European Commission's LIFE-Environment Database
The LIFE Projects database provides information about more than 2500 ongoing and completed LIFE projects and the best practices they have developed or are developing. LIFE is the Financial Instrument for the Environment, it was launched in 1992 and is one of the spearheads of Community environment policy. LIFE contributes to the implementation, development and enhancement of the Community environmental policy and legislation as well as the integration of the environment into other EU policies. LIFE also supports the development of new solutions to environmental problems facing the EU.
• The database is linked to a powerful search engine, examples of search fields are: free text search, year, submitting or benefiting country or region, keyword (375 descriptors), EU legislative area (environmental assessment, climate change, etc.), type of beneficiary (development agency, research institution, etc.), main type of project area (agricultural areas, coastal wetlands, etc), sector (waste management, etc.) habitat type (forest, western taiga, etc.), species (gymnospermae, arthropod, etc.), plus others.
• Each project description is very articulate and clearly defines the background, objectives, results (only for completed projects), beneficiaries, partners involved and project manager’s contact details.
• Each project description also includes a section “Read more” providing additional information such as reports, internet websites and relevant documentations.
• Projects mainly focus on environmental conservation and management (principal contexts are agriculture, husbandry, forestry, fishery, climate, ecosystems, energy, industry, production, pollution, education, tourism, trade, services, transport, urban environment, waste, water, soil, geography, etc.).
Farming Solutions (Success stories for the future of agriculture)
Farming Solutions is a website coordinated by ILEIA, Oxfam, Greenpeace and PAN-Africa, that presents examples of successful, environmentally responsible farming systems from all over the world, illustrating how farmers can protect the environment while at the same time increasing food supply where it is most needed.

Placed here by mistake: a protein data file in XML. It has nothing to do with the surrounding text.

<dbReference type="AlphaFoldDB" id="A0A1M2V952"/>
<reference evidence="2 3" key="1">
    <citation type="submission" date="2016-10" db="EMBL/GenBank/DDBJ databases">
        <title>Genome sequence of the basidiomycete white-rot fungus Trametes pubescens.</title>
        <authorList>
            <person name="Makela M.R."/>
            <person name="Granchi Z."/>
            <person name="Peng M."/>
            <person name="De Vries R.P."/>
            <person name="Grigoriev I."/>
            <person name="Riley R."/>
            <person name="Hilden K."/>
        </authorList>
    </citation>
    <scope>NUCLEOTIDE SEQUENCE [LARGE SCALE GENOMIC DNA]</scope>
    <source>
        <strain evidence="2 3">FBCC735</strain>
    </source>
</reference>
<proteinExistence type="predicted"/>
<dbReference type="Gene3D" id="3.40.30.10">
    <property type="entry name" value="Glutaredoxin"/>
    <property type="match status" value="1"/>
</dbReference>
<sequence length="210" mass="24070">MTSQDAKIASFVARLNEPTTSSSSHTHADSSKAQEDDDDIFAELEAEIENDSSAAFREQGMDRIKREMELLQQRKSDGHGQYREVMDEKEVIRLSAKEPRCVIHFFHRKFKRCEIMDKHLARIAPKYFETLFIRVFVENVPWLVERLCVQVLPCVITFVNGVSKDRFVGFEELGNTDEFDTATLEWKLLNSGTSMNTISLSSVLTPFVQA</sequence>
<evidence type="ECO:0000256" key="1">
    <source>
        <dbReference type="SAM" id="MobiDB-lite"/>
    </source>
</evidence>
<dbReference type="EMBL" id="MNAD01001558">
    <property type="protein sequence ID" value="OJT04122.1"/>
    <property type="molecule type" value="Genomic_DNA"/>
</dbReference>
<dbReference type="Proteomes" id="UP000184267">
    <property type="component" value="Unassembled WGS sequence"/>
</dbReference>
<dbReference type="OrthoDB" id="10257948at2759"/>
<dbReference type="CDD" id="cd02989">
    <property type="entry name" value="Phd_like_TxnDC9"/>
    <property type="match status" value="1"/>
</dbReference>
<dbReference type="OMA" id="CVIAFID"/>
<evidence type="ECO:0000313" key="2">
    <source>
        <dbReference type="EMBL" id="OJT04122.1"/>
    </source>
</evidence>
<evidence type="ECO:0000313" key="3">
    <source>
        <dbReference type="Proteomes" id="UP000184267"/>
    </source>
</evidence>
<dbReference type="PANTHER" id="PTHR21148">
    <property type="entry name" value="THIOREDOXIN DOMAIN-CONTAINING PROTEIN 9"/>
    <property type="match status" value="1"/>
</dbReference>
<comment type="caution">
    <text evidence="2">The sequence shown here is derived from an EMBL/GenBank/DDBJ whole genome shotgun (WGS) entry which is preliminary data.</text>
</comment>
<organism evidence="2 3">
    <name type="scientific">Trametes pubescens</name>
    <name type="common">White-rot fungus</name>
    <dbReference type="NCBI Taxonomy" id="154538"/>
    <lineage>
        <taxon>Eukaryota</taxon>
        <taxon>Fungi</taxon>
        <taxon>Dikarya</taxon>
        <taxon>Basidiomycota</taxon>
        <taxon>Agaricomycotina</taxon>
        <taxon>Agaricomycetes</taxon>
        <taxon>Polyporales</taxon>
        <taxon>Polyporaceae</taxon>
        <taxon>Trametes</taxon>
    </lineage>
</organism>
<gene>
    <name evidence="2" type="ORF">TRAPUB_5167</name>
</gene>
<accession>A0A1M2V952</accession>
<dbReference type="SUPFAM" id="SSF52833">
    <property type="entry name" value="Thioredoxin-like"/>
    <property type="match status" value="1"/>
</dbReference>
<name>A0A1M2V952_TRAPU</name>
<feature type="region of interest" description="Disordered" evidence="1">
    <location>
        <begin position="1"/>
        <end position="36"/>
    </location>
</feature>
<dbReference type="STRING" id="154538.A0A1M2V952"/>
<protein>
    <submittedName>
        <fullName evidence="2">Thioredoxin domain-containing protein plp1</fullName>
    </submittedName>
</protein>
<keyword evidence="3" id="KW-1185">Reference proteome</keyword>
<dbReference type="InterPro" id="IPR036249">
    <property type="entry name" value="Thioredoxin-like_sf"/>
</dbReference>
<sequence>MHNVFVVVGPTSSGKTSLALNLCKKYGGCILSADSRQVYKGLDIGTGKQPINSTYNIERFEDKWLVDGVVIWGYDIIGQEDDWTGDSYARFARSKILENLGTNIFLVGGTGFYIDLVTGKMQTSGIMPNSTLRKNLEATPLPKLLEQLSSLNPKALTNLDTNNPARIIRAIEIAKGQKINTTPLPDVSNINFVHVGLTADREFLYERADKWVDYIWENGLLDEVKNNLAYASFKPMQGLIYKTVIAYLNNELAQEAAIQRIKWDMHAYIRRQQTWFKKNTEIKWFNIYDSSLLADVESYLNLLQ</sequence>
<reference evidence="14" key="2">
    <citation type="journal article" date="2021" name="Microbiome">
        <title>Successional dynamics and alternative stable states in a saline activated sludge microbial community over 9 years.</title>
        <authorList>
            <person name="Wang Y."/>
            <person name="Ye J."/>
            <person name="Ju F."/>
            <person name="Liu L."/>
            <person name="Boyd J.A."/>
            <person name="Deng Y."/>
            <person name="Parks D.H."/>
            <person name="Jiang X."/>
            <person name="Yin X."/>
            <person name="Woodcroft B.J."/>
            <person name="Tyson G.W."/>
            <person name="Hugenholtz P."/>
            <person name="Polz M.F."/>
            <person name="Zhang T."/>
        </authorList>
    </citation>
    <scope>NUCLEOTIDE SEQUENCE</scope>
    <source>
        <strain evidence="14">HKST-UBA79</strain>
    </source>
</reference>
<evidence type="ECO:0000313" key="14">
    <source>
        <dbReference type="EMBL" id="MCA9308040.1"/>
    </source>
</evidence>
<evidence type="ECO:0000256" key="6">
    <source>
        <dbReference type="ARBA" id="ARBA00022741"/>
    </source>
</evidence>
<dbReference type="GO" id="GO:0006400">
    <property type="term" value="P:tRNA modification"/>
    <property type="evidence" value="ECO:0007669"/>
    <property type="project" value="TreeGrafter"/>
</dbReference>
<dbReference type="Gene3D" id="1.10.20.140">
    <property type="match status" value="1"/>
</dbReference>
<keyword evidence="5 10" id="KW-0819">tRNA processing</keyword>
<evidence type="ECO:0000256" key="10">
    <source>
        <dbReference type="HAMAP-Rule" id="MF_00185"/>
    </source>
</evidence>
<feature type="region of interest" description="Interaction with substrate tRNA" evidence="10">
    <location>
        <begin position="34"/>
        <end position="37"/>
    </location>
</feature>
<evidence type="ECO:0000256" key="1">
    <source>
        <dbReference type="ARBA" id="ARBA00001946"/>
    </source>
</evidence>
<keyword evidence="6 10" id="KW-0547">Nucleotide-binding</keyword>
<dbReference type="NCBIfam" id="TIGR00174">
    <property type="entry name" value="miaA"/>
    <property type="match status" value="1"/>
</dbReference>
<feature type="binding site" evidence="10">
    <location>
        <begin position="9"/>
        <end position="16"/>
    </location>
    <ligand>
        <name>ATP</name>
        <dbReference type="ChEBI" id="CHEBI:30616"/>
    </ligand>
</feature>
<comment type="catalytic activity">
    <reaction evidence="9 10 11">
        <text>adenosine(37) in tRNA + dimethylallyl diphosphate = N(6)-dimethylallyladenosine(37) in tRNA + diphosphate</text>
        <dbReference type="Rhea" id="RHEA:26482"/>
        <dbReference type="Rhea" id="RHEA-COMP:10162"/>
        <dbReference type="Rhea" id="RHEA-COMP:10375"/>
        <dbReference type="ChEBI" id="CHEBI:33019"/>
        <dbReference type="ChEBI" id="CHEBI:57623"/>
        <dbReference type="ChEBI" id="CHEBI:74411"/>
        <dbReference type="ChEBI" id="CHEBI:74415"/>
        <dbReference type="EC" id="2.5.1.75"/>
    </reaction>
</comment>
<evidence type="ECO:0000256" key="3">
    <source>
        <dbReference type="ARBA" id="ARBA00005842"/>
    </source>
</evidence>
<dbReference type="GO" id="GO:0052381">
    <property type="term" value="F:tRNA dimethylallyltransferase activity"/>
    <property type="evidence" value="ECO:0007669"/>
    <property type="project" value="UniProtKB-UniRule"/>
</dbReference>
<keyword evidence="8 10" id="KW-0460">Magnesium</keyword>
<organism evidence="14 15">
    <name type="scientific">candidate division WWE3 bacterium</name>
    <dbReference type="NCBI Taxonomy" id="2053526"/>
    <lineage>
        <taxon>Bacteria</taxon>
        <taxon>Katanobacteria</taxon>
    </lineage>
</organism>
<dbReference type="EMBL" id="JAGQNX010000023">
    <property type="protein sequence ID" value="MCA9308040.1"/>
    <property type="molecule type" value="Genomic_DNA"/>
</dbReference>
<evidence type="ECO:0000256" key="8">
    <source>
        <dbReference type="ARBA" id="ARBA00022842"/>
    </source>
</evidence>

• The website allows inputting reports and stories on ecologically sound farming practices with the aim of creating common and sharable knowledge.
• Success stories are organized into different geographical areas: Asia, Europe, Middle East and North Africa, Sub Saharan Africa, North America, Central America and Caribbean, South America, Oceania.
• The stories are comprehensive and celebrate the huge diversity of ecologically sound and productive farming practices that are already being applied by farmers and their local communities. They range from experiences with community seed banks, bucket drip irrigation, wind pump fans, wetland management to systems for rice intensification.
• Each practice has contact details.
• There is no keyword search tool.
FAO Good Agricultural Practice (GAP) Database
The GAP database provides information on successful practices to address environmental, economic and social sustainability for on-farm production and post production processes resulting in safe and healthy food and non-food agricultural products. It includes 854 records, including different types of information: projects, field activities, publications and guidelines.
• Information is very detailed: each record has a short abstract and a link to an internal or external website, database or a pdf document, allowing access to comprehensive good agricultural practices.